EUROPE - Real estate risks becoming the "forgotten" asset class as Europe shifts away from defined benefit (DB) arrangements to defined contribution (DC), Goldman Sachs Asset Management's head of global portfolio solutions has warned.
Speaking at the IPD European Property Investment Conference in Frankfurt today, Paul Trickett also said he could not understand why property was not playing a larger role in liability-driven investment (LDI), as pension investors shifted their strategy due to increasing regulatory pressures.
He told delegates he had little luck obtaining data on European or US real estate allocations by DC funds and therefore concluded it was "negligible" - backed up by pre-financial crisis figures from the US that showed around a 1% allocation to property by the country's DC funds.
"Forgotten asset class? Beginning to look a bit like it from a pension scheme perspective," he said.
Trickett said UK data showed a decline in property's total share of the country's DB pension fund assets and that surveys indicated that the trend away from the asset class would only continue.
He therefore argued that LDI could help reverse this trend.
"I cannot understand why property is not playing a part in [LDI]," he said, highlighting that, currently, UK, Dutch and German schemes were simply buying local sovereign debt at very low yields.
"Why am I not being encouraged to think about the fact that, actually, there are income-producing characteristics that could make a contribution to my liability-matching portfolio," he added.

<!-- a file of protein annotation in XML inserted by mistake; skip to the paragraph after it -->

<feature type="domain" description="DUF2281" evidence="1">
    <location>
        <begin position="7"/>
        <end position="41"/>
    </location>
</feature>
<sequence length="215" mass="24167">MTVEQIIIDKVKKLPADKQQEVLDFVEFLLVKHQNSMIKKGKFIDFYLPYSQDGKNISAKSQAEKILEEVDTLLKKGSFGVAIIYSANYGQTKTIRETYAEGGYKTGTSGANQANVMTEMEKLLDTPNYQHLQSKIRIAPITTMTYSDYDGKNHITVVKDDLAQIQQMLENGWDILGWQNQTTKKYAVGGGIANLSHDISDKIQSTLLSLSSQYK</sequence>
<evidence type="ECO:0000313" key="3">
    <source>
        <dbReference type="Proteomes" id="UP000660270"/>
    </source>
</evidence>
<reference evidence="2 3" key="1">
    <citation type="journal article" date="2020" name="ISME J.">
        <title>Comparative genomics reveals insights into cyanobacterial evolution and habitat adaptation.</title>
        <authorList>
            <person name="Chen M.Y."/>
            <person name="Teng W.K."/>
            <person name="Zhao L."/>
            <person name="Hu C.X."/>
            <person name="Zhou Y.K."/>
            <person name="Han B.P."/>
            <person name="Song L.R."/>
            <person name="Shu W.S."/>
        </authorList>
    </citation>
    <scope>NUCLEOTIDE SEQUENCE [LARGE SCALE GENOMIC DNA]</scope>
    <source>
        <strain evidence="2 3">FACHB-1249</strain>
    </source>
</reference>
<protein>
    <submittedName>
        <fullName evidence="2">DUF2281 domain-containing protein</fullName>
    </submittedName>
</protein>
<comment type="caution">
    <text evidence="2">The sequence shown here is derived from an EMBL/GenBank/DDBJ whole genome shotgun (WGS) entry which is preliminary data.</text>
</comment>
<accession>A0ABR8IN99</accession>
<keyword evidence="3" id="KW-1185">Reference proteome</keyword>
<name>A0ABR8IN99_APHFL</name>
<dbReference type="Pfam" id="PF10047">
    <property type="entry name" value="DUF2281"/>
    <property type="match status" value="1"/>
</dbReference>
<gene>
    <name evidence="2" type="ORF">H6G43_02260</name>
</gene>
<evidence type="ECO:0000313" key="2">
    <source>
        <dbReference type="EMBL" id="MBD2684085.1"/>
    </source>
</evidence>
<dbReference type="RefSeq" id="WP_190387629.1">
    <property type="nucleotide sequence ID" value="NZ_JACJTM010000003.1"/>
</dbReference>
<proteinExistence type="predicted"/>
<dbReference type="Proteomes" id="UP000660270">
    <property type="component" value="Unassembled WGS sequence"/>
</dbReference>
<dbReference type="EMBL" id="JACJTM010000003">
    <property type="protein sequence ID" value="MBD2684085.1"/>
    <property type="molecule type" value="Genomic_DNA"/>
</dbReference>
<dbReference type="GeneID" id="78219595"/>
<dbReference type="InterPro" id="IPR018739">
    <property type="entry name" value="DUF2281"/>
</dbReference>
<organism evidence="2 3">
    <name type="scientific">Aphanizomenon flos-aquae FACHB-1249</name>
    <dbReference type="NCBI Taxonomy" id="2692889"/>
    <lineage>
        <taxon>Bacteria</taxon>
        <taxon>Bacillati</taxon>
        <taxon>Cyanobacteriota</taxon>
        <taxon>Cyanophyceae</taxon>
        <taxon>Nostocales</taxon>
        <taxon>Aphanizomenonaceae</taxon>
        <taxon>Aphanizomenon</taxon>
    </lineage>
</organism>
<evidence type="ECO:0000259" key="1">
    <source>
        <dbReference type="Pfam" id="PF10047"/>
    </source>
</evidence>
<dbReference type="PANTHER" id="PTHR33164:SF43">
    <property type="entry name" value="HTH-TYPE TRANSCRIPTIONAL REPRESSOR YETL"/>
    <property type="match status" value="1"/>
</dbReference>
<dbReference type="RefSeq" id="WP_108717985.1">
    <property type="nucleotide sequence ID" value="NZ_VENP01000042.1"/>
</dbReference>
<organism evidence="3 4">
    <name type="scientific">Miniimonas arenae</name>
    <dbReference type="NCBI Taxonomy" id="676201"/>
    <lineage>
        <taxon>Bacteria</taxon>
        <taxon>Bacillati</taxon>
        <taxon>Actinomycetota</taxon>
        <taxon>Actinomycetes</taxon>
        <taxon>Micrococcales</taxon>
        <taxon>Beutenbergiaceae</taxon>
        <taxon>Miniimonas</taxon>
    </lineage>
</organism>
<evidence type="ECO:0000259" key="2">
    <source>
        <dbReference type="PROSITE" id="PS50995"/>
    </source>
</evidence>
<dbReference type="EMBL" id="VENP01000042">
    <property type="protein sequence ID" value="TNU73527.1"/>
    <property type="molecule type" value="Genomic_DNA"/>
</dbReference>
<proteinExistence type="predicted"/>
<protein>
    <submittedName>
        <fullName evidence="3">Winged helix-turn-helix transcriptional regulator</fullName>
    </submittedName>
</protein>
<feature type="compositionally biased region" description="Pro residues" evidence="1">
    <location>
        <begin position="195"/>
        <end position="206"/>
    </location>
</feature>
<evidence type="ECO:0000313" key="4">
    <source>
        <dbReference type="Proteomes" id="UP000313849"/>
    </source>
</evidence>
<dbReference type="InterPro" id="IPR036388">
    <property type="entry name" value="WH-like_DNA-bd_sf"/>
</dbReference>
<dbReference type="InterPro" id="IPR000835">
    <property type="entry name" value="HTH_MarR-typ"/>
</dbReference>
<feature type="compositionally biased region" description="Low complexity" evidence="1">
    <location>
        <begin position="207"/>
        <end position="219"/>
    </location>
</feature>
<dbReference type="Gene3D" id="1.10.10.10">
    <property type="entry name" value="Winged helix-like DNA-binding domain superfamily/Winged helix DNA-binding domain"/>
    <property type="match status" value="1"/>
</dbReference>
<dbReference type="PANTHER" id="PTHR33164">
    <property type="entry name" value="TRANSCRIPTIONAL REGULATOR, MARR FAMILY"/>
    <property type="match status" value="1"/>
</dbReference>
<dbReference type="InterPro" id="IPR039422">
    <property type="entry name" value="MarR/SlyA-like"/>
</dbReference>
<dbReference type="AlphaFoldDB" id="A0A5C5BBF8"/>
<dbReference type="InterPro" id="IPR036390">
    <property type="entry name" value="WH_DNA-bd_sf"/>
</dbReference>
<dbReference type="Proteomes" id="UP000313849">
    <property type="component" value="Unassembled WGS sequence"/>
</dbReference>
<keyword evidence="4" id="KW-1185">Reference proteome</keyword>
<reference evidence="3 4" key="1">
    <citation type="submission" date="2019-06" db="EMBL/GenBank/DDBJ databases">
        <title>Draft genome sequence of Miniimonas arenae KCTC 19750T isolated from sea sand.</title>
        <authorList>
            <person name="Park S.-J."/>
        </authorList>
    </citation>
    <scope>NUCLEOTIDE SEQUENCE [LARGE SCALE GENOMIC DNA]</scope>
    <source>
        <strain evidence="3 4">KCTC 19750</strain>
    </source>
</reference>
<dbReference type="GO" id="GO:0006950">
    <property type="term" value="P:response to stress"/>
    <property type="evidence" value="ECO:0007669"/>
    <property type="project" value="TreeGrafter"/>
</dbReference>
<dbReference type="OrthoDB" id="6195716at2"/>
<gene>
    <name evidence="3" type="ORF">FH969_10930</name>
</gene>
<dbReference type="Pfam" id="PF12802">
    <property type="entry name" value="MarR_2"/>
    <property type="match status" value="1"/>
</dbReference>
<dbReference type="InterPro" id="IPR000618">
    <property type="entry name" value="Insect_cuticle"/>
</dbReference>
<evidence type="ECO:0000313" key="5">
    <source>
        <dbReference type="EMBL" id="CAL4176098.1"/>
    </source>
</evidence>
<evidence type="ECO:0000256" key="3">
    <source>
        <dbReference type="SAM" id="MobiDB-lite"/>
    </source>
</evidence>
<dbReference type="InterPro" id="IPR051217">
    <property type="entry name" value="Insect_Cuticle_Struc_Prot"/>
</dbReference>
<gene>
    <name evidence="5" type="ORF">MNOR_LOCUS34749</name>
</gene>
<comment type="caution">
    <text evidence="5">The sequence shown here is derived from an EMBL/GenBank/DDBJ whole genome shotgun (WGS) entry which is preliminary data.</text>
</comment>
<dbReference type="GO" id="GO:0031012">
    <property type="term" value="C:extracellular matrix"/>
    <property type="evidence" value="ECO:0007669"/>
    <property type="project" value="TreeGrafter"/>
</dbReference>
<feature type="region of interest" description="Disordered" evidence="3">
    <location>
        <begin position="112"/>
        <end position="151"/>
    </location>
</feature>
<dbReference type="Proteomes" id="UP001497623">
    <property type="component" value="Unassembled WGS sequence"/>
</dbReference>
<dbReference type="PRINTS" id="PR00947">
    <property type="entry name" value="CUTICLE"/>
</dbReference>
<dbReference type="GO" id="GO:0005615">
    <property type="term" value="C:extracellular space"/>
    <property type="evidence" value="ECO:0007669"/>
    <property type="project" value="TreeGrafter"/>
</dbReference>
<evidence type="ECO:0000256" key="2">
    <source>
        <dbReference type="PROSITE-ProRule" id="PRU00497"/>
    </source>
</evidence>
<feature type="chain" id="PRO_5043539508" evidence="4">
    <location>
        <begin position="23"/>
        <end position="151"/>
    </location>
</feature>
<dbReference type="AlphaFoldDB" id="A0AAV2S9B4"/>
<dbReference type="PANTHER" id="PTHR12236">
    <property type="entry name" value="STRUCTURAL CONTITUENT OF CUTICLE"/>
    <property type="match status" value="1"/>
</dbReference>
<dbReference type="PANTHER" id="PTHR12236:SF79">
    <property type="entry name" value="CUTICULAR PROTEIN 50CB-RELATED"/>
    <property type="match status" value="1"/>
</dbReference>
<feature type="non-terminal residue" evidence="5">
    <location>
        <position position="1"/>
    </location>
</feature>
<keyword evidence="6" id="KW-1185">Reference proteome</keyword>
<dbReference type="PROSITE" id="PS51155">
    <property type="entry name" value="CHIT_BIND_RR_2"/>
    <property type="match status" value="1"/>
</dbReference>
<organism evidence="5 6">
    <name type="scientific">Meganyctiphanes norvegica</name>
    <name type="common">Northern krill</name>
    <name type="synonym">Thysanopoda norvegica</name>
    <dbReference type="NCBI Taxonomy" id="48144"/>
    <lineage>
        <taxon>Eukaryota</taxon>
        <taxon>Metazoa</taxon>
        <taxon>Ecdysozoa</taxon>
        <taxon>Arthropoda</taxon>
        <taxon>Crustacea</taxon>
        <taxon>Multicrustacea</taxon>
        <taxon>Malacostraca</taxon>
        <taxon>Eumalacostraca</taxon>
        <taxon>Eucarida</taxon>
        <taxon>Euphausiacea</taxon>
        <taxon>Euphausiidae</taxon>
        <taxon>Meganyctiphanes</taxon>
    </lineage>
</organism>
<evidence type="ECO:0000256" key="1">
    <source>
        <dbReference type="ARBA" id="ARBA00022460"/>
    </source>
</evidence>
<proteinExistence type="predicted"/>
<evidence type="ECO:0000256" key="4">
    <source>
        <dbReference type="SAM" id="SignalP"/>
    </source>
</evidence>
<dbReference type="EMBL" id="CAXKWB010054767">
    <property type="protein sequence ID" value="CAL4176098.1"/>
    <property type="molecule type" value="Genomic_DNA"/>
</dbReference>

Trickett argued that the end investor did not, ultimately, care if the asset was in Rome or Paris, as long as the cash flow was available to pay for benefits.
"I can assure you that, at least in the UK, people really don't want to buy gilts or bonds with yields as they are - they are forced to buy them," he said.
He said there would be interest from a number of investors if they were therefore offered a "sensible" alternative to the sovereign debt issuances of many safe-haven countries.
Turning his attention to DC schemes, he said the investors were often less financially savvy and that therefore most assets were concentrated in traditional, easy to understand and cheap to deliver assets.
"The whole DC model across Europe is generally under-developed in terms of its asset allocation [model] and diversification because the market itself is relatively undeveloped, and few providers at this stage have the scale to be able to make sensible investments and a reasonable return out of it," he said. "But that will change over the next few years."
Trickett, who worked as head of investment consulting for the EMEA region at Towers Watson before joining the investment bank's asset manager, said that, as DC members became more aware of the importance of inflation-proofing their pension savings, it would "quite likely" lead to increased real estate exposure.
He added that real estate was currently in the difficult situation of being caught, as far as perception was concerned, between being regarded as a traditional asset and an alternative asset, therefore not always falling in the "like to have" or "fashionable to have" category for those deciding on asset allocation. But he believed that this could be changed.